Category Archives: lamp design

perks for supporting New Woman project

New work inspired by Ringling Circus Museum, Cà d’Zan Mansion and the cultural context of early-American women circus performers.

Please come back soon as the project is currently being mounted on the United States Artists Website.

Here are perks for making donations to my project:


Two of the images printed on Vigor and Pastime depict an original advertisement for electric sewing machines and the other two show women working at home in their tenement apartments sewing Campbell’s Soup Kid doll clothes.
What would Tiffany think? …and what is the definition of craft today? My lamps resemble a Tiffany lamp, but are made from aluminum and plastic – not the precious materials Tiffany worked with. However, they are inspired by gardens and nature. This prototype was developed using the plasma cutter and Trotec laser cutter.  The shades will also be created in the spirit of Tiffany as he arranged flowers and drew them onto patterns to create stained glass designs. I will arrange flowers into the form of the pattern cut-out, photograph and print them onto plastic transparency. The same shade material shown here.

please support my project at NextFab Studio!!

Today I am mounting a project for support on the United States Artists website.  This is very exciting as the money will pay for a residency at Ringling Circus Museum and Ca d’Zan Mansion.  Please keep in touch as my story unravels.

Also – Please please support my project at NextFab!!  Forward the link to all your friends!!  It is free and easy – simply go to the NextFab Award One website and click on

Another way to spread the word is to click the “like” button on the Award One page and on my website.

Thank you for all your support and reassurance!!

Dafodil Shade for Garden Variety

Since 2005, Martina and I have lived in the log-house on the grounds of Stenton Museum in Northwest Philadelphia.  Thanks to the beautiful spring weather and our volunteer gardener, Jean, I am inspired to create “Garden Variety”.  A series of lamps in the spirit of the gardens just outside my front door.

I’ve been walking through the gardens at Stenton collecting flowers and photographing arrangements on a piece of black fur in my Germantown studio. Here is the first sample layout.

This winter, I came upon some books about the work of Louis Comfort Tiffany.  Until then, I never knew too much about Tiffany or how he worked.  Honestly, I just thought there were a bunch of over reproduced lamps.  I will share more as I go along.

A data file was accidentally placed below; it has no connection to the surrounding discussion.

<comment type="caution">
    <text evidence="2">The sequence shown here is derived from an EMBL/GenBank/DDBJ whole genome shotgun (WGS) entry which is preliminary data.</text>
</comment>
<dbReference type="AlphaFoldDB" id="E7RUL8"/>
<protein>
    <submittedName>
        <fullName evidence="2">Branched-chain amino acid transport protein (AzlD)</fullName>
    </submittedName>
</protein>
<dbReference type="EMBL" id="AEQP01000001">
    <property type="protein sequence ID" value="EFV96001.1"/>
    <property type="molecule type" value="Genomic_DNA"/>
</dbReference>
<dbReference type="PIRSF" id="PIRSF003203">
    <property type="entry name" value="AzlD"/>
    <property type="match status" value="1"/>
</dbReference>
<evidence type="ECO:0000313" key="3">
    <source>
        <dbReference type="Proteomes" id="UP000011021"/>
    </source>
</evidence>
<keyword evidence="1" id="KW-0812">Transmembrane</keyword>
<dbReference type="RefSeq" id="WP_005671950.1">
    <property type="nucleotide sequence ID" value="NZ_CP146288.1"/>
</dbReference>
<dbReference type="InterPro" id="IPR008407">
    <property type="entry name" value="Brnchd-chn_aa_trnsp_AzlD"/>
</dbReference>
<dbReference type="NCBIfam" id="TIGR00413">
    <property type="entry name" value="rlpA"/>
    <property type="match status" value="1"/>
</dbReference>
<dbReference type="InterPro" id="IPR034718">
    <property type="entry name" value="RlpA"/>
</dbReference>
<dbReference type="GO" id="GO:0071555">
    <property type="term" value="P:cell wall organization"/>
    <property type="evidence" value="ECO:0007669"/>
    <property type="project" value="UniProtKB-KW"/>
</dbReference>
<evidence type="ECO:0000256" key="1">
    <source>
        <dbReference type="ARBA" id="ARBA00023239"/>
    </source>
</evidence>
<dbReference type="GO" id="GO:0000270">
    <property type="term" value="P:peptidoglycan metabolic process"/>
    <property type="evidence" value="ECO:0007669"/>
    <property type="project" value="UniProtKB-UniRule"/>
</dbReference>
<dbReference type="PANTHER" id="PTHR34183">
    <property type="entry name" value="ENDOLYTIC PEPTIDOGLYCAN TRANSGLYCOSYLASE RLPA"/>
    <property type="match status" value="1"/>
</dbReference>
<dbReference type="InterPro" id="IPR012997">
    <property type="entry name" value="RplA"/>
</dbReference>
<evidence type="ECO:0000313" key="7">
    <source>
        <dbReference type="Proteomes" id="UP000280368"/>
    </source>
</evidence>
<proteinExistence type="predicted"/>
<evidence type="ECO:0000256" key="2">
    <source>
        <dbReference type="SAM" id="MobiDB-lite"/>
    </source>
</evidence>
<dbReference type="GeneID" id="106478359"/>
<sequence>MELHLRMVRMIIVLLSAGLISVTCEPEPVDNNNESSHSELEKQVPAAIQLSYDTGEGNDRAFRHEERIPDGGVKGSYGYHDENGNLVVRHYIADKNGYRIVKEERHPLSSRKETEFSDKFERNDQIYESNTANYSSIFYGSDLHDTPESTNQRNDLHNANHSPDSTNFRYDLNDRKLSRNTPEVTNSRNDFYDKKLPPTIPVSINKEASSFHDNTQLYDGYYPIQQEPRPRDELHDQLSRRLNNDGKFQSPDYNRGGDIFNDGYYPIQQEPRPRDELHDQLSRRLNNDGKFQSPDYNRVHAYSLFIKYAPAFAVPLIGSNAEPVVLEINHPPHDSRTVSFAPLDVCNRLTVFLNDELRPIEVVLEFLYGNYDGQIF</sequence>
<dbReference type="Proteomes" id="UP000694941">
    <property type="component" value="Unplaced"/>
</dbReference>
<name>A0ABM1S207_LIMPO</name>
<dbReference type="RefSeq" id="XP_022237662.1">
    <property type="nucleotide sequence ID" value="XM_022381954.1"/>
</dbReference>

The Philadelphia Inquirer 2010

Galleries: Art and Technology Converge in University City

By Edith Newhall
For The Inquirer

For those who missed the news:
The Esther M. Klein Gallery at the University City Science Center is now operating under a program called Breadboard, whose mission is to “convene communities around creative applications of technology.” Hence, the EKG’s latest exhibition, “Machinato Causa,” a collaboration among Breadboard, the Center for Emerging Visual Artists (CFEVA), and NextFab Studio, a technology workshop and prototyping center at the Science Center. The shared project began last summer when Breadboard solicited proposals from CFEVA’s artist members for a six-week residency at NextFab, asking them how such an opportunity might help them to streamline their art-making processes. Artists chosen for the program would be expected to exhibit their NextFab works together at EKG after completing their residencies.

Do you really need to know all this to appreciate “Machinato Causa”? Not really, though the gallery should have mounted wall texts saying which of NextFab’s state-of-the-art tools helped to realize the works of the exhibition’s three chosen artists. (NextFab, of which any artist or designer can become a member, offers the use of a laser cutter, a VersaCamm vinyl printer and cutter, a CNC plasma cutter, a digital embroiderer, and various other machines.)

Clearly, Laureen Griffin used quite a few of NextFab’s tools in her installation, “Beauty Revisited: An Ongoing Series of Settings for the Artist’s Gender Portraiture Project,” which includes a room covered with wallpaper of her own design (what appears to be digitally enlarged photographic images of a city street and the parlor of a house) and some furniture, including a lamp with a shade printed with photographic images of butterflies – a contemporary twist on Tiffany. Griffin’s photographic portraits of people of various gender identities seemed not to have been the products of any advanced technologies.
The main gallery space was given to Marisha Simons and Peter Hanley, who worked collaboratively on cut-paper forms suspended from the ceiling. I’d like to have known the technology that allowed the lights inside these pieces to dim and brighten and change colors simultaneously, but I appreciated their fragile, alien presence nevertheless.
Esther M. Klein Art Gallery, 3600 Market St., 9 a.m. to 5 p.m. Mondays through Saturdays. Information:
215-966-6188 or Through Jan. 2.